Ooh, I've been looking forward to this film for weeks now - 156 weeks, actually, which is how long it's been since the original came out. The story of a green ogre's search for love, Shrek was a multimillion-dollar success, a perfectly judged animation comedy that wiped the floor with both live and cartoon competition. It took $42.3m in the US on its opening weekend alone. Why? Well, it's the kind of film that Hollywood makes really, really well: a slick, funny, fairy tale for all the family. Its message is politically correct, its visuals are sophisticated, its characters are likeable and strong, and, most importantly, it's laugh-out-loud hilarious. If you can sit through Shrek without smiling, you really need to check your Seroxat levels. The film's humour tickles everyone, from tots to totterers, ranging from fart jokes, through in-the-know film references and clever wordplay, to dark wit and top-of-the-range comedy performances, notably Mike Myers as Shrek and scene-stealer Eddie Murphy as his sidekick Donkey.
The British love to say that the Yanks can't do humour or irony (whereas we display one, at least, in calling Jim Davidson a comic) when in fact they do both, brilliantly. Their humorous, ironic ani-mation is the best in the world. Look at The Simpsons. Look at Dumbo, for Walt's sake. However, the animation of the Shrek films is more Grand Theft Auto than Fantasia, which adults may find creepy, especially the blank faces of the humans. Still, there's no denying the appeal of Shrek himself: a lumbering, goofy-grinned green grump, with charm and wavering Scottish accent provided by Myers. Donkey, his motor-mouthed friend, is even better - Eddie Murphy giving the performance we've missed for years from his on-screen acting. Princess Fiona, played by Cameron Diaz, is less appealing: Diaz doesn't have the comic range of Myers and Murphy, though she's spirited enough.
Perhaps to placate us (yes, you Brits are funny), Shrek 2 employs several UK actors to play its new characters: John Cleese, Julie Andrews, Rupert Everett and Jennifer Saunders - who, as the Fairy Godmother, displays perfect pitch in both her acting and singing. The other fresh character, Puss In Boots, is voiced by Antonio Banderas. As far as I'm concerned, Banderas is a talisman actor: any film with him is guaranteed to be terrible. Shrek 2 is one of only two exceptions, the other being Spy Kids. Perhaps Antonio should stick to child's play.
Whatever: watching Shrek 2, I was far too involved to try and place voices to actors (though it was surprising to hear Captain Hook sing in Tom Waits's gravel tones). This is a huge part of the film's appeal. In interviews, its actors have been banging on about how liberating it is to do a movie without having to dress up, learn lines and so on. What isn't mentioned is the freedom for audiences to enjoy a film without the actors getting in the way. When I see Cameron Diaz or Eddie Murphy on screen, I think, there's Cameron Diaz, or hello Eddie Murphy - no matter how fat the fat-suit or how curly the fright-wig. Modern celebrity has spoilt the suspension of disbelief essential to movies. With the Shrek films, Shrek is Shrek, as real as can be, and you believe in him and everyone around him.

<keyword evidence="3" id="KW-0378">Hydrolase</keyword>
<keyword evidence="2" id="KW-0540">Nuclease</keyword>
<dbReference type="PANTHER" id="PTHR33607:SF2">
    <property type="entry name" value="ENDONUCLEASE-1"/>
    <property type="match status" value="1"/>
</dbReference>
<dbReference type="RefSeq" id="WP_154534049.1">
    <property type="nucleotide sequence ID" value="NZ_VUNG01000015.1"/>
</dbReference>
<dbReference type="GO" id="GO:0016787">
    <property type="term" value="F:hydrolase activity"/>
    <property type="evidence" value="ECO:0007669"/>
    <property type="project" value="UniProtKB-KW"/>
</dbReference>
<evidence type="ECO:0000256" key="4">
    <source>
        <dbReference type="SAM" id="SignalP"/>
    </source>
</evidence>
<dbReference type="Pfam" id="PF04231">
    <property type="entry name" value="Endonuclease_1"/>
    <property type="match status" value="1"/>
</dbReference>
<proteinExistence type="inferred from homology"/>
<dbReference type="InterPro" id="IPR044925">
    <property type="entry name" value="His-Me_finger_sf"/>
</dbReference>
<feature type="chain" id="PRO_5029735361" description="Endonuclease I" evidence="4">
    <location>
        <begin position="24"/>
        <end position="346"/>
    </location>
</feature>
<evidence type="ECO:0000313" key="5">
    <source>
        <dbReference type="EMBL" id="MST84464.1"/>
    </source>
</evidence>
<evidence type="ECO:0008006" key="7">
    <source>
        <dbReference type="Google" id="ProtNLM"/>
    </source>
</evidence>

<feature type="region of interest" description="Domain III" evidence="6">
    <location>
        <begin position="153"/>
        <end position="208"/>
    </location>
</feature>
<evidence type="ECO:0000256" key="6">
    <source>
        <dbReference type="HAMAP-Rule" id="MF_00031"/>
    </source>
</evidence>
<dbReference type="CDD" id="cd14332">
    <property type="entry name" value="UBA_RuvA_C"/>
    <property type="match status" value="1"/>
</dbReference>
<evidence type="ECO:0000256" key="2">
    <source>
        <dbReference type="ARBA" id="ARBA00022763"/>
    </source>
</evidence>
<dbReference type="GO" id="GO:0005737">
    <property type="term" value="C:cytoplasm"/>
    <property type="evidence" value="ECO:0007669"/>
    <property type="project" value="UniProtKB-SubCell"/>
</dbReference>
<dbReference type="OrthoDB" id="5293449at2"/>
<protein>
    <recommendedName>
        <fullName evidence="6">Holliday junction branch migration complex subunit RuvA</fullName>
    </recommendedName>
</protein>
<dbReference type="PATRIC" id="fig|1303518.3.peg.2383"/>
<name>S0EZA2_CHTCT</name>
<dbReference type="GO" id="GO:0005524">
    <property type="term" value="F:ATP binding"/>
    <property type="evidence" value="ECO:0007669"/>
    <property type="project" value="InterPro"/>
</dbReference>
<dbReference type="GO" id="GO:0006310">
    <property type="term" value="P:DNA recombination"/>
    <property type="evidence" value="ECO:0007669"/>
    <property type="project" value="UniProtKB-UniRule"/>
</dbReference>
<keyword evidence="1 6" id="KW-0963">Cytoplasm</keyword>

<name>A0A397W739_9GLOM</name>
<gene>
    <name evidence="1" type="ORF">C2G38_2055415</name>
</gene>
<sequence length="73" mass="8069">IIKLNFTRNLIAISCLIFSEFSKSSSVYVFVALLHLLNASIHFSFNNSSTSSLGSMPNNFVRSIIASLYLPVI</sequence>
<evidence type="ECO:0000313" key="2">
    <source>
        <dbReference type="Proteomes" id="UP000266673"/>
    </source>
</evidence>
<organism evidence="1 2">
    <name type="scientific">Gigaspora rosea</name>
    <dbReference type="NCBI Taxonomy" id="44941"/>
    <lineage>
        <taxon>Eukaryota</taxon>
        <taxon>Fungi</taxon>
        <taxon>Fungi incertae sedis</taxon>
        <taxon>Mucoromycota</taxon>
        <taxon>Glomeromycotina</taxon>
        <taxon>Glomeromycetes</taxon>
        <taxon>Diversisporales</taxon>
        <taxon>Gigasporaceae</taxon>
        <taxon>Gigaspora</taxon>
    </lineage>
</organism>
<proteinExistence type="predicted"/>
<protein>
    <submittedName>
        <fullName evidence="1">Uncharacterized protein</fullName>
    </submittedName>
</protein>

There is a plot to Shrek 2, but you shouldn't reveal the story in a review, and anyway, it's not really important. We all know things will turn out right in the end. Far more vital are the jokes, which come thick and fast; the characterisation, endearing and immaculate; and the animation, which seems to be even more . . . lifelike is the wrong word. More Shrek-like. Hair wafts, bubbles sparkle, faces in crowds have individual expressions. Personally, I enjoy rubbish cartoons, the kind that move in their own, particular, non-realistic way. But the Shrek films trumpet their near-life experience, so I suppose we should applaud the animators for getting closer to their ambitions.
Go and see Shrek 2. You'll enjoy yourself thoroughly. Only the churlish could find any faults. Speaking as someone who is full of churl, I spotted only one: the blatant story-crashing by Starbucks, as obvious as the product placement in a James Bond movie. This left a small - very small - bad taste in the mouth, a tiny crack across the rosy lenses of my specs. I know that Shrek is made by DreamWorks, that it's voiced by superstars, that it's made of money to make more money. But I want to love Shrek. I don't want to see the corporation behind the fantasy, the man pulling the Wizard of Oz levers. We all know he's there; but for an hour and a half, in a fairy-tale world, it's nice to pretend that he's not.